Back Leicester flew. Oakley’s 30-yard howitzer was brilliantly tipped over by Williams, who then got down bravely to deny Fryatt from the resulting corner. Bridges and Gradel swapped further chances, the most vocal home fans got to work on Evan Horwood for a tumble following a collision with Gradel, and United reached the interval still clutching their startling lead.

It lasted a mere seven minutes after the restart, as Leicester swept forward after an ill-directed Horwood cross. Lloyd Dyer made menacing progress down the left, accepted Steve Howard’s pass, pulled the ball back for Oakley, and the Foxes captain buried an exquisite shot.

The trigger for an avalanche of home pressure? Yes, in a way, but a second goal never looked certain. Gradel’s elusive running forced a spate of corners, none of which came to anything. Carlisle then worked on Leicester’s frustration and forced a makeable chance of their own - Taylor digging out a decent cross, sub Wayne Brown blocking Graham’s header at the back stick, and Bridges bobbling his follow-up shot wide.

Anyinsah whipped one over from decent territory moments later, Kavanagh thumped in a 30-yarder which required attentive work from Warner, and while Leicester had plenty of persistent pressure to counter all this, the winning strike seemed elusive.

Then, crushingly, Fryatt pounced. Kavanagh’s free-kick from the United left was easily claimed by Warner, who launched a rapid home surge upfield, which ended with Dyer eluding Ian Morris and crossing for the division’s recently-anointed player of the year to nod simply home.

Abbott, on his haunches, cut a desperate sight at this moment. Even Carlisle’s manager, normally the most optimistic of souls, seemed to presume that Fryatt’s goal was the fatal wound. And yet. Four minutes on and forward sped Michael Liddle, on for the injured Horwood. In came a perfect cross from the young left-back, up went Dobie, in went his clinical header, and out there on the grass was the best evidence yet that United mean to contest this relegation fight with some hunger and willing.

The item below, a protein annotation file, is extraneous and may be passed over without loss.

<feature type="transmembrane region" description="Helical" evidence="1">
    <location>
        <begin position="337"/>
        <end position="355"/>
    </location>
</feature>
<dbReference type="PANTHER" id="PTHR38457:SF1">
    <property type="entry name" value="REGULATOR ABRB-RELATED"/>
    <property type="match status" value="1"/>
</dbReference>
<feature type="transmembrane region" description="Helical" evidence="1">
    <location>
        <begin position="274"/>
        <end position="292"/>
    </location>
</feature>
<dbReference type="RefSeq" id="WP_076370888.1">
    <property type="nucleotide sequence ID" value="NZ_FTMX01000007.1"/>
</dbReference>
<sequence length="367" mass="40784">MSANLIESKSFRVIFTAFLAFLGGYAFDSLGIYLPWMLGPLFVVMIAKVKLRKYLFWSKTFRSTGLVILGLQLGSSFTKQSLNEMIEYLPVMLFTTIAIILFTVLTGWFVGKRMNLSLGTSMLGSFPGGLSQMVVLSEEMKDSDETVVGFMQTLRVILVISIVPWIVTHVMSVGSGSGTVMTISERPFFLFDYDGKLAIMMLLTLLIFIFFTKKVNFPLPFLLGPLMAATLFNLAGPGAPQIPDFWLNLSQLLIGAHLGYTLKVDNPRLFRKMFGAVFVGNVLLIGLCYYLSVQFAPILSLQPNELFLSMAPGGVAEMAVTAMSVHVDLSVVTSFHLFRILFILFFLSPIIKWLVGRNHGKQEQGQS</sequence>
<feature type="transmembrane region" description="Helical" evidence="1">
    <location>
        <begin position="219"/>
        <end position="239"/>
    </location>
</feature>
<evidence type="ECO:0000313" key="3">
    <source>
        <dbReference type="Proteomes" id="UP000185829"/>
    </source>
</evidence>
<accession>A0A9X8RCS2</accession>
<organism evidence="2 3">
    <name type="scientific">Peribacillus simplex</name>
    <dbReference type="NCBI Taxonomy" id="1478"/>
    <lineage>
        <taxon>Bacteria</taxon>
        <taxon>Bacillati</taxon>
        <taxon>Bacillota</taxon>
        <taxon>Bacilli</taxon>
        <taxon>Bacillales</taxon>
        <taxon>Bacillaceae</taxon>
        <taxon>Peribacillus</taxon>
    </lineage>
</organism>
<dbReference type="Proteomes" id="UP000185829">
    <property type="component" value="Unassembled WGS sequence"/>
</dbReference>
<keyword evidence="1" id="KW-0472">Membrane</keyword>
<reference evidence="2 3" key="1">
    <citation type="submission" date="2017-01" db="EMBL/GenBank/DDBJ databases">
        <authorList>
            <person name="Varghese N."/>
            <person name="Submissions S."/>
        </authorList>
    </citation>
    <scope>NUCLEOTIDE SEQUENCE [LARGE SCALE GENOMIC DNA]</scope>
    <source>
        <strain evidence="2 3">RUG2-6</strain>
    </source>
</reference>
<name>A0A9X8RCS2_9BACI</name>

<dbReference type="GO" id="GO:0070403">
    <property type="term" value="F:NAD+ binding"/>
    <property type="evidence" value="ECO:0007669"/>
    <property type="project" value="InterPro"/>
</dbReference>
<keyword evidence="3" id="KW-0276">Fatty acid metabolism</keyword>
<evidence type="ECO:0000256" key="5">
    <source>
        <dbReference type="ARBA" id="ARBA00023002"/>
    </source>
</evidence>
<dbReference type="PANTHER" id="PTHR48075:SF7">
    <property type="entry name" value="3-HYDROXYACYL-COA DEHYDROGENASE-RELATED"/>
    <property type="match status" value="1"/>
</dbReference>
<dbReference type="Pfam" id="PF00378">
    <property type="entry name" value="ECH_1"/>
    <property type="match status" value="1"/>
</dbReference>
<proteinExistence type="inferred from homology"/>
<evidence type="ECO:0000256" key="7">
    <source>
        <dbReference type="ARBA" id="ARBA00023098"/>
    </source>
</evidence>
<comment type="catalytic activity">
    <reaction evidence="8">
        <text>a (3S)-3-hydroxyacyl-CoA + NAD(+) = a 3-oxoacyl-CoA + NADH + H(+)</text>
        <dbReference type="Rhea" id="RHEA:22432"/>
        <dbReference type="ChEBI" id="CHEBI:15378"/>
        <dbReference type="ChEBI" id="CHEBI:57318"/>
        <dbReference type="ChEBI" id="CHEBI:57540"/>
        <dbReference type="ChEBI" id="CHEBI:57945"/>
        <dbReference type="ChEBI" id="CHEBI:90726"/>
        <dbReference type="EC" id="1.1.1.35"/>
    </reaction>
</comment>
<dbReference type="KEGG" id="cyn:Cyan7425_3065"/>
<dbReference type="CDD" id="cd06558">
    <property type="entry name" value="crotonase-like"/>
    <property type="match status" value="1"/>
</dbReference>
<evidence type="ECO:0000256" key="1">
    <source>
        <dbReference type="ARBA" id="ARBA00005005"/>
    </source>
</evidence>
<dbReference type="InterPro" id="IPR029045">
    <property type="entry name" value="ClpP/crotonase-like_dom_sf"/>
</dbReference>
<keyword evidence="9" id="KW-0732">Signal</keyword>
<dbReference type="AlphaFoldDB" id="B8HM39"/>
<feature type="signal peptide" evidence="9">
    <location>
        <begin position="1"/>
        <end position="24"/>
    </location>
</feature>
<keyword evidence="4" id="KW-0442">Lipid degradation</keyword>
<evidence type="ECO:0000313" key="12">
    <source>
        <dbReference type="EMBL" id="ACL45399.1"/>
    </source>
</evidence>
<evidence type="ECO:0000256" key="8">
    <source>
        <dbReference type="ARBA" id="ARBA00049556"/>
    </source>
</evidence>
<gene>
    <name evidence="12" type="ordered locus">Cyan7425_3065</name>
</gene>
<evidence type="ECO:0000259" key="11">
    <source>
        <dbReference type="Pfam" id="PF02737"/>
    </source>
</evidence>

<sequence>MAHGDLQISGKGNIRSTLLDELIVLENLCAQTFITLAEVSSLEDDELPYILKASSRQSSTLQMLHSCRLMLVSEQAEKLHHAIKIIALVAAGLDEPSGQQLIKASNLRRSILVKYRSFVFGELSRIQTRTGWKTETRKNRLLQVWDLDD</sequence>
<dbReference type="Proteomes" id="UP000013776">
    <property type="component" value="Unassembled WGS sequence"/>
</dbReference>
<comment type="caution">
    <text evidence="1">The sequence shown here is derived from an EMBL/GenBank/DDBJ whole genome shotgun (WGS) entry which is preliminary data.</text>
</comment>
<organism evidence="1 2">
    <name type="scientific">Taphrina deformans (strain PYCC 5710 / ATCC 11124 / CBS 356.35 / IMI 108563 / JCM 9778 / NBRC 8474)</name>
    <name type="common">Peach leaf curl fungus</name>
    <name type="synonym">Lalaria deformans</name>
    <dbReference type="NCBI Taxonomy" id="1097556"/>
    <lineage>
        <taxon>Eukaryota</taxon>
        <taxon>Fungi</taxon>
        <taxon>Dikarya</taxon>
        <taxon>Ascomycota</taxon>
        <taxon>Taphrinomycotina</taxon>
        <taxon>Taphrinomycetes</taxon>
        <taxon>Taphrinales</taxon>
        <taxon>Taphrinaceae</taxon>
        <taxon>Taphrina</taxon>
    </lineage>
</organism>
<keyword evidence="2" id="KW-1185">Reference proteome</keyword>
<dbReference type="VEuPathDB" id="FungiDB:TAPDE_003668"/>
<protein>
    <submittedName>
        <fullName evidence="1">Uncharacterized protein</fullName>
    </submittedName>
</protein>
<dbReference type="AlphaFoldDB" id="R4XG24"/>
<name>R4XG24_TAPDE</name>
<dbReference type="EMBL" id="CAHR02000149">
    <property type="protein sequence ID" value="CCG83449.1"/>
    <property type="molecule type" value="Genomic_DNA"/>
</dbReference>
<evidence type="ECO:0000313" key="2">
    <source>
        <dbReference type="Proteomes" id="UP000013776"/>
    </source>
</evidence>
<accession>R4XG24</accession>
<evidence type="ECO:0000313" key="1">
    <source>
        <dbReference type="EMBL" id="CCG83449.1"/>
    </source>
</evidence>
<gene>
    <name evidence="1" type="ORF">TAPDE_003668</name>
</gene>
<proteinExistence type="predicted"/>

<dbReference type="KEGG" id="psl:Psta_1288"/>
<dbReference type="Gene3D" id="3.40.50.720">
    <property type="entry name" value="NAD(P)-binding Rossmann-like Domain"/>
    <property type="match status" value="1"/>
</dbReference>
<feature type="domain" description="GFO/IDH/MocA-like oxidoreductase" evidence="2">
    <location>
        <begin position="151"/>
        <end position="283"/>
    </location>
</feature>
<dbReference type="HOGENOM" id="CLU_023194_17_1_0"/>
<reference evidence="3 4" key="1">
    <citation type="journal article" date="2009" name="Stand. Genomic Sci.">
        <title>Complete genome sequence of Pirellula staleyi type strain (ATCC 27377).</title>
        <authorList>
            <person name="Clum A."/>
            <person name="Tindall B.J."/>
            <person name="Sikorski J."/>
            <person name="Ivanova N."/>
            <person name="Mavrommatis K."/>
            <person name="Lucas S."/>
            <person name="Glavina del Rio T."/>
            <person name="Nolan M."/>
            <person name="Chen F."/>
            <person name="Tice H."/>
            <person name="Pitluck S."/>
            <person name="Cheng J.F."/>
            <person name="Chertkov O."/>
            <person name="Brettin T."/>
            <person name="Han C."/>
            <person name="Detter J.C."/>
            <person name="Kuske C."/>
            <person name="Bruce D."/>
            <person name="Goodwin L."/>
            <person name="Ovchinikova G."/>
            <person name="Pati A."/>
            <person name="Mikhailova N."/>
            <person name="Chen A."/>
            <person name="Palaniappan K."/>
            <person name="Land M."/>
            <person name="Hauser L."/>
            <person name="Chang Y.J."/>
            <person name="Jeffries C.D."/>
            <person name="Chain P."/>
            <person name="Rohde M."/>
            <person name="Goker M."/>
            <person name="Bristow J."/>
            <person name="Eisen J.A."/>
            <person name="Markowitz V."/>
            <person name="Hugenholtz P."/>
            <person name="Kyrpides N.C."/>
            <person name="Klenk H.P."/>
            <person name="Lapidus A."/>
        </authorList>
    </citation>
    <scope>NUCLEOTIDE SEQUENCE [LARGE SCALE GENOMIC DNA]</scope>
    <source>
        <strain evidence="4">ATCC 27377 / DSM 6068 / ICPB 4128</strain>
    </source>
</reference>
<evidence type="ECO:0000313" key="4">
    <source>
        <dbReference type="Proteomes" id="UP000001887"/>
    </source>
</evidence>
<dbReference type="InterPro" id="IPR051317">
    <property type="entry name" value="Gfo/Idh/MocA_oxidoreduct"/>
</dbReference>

A shame such spirit - and quality, it must be said - has not revealed itself too many other times on recent Saturdays (it was needed to fend off the hosts’ final flurry in the closing seconds here, too). But any day you speed away from Leicester City with a point in your pocket is not one to spend dwelling on previous surrenders.

Certainly, there is a thesis to be written on the psychology of a team who go down so pitifully to sides like Leyton Orient and Hereford at home and then front up so assuredly to the division’s classiest unit on their own manor.

But that can wait until May, when Carlisle will either be toasting survival or reflecting on a ruinous relegation. What most of us saw two days ago - not the one-eyed version put forward by Pearson, in other words - made it possible to believe in the first outcome just a little more.

BEN WILLIAMS - Inspired goalkeeping, would have been a travesty if he had ended on the losing side.

DAVID RAVEN - Battled willingly against the pacy Dyer and put in some important challenges.

EVAN HORWOOD - Angered the home crowd for reaction to Gradel challenge, but was otherwise combative and disciplined until injury forced him off.

PETER MURPHY - Back from injury but showed few ill-effects. Always watchful against the dangerous Howard and Fryatt.

RICHARD KEOGH - Typically committed, won his share of headers and ensured nothing came easily to the home strikers.

IAN MORRIS - United’s unsung hero, got through piles of important midfield work and added presence to the defensive effort.

GRAHAM KAVANAGH - Superb assist for Bridges’ goal, the veteran was at the heart of most of Carlisle’s good work in his best display for weeks.

CLEVELAND TAYLOR - On the front foot and always willing to run at Pearson’s defenders.

JOE ANYINSAH - Unsettled Foxes left-back Mattock with pace and strength, did not let the side down.

MICHAEL BRIDGES - Quality finish, so close to adding more goals to his tally as he frequently threatened the Foxes target.

DANNY GRAHAM - Not many scoring chances but led the line well and contributed some important link play.

Subs: Michael Liddle (for Horwood, 72) - Great cross for Dobie’s leveller; Scott Dobie (for Anyinsah, 73) - Took his dramatic goal well; Chris Lumsdon (for Bridges, 79) - Busy effort in midfield; Not used: Tony Kane, Gavin Rothery.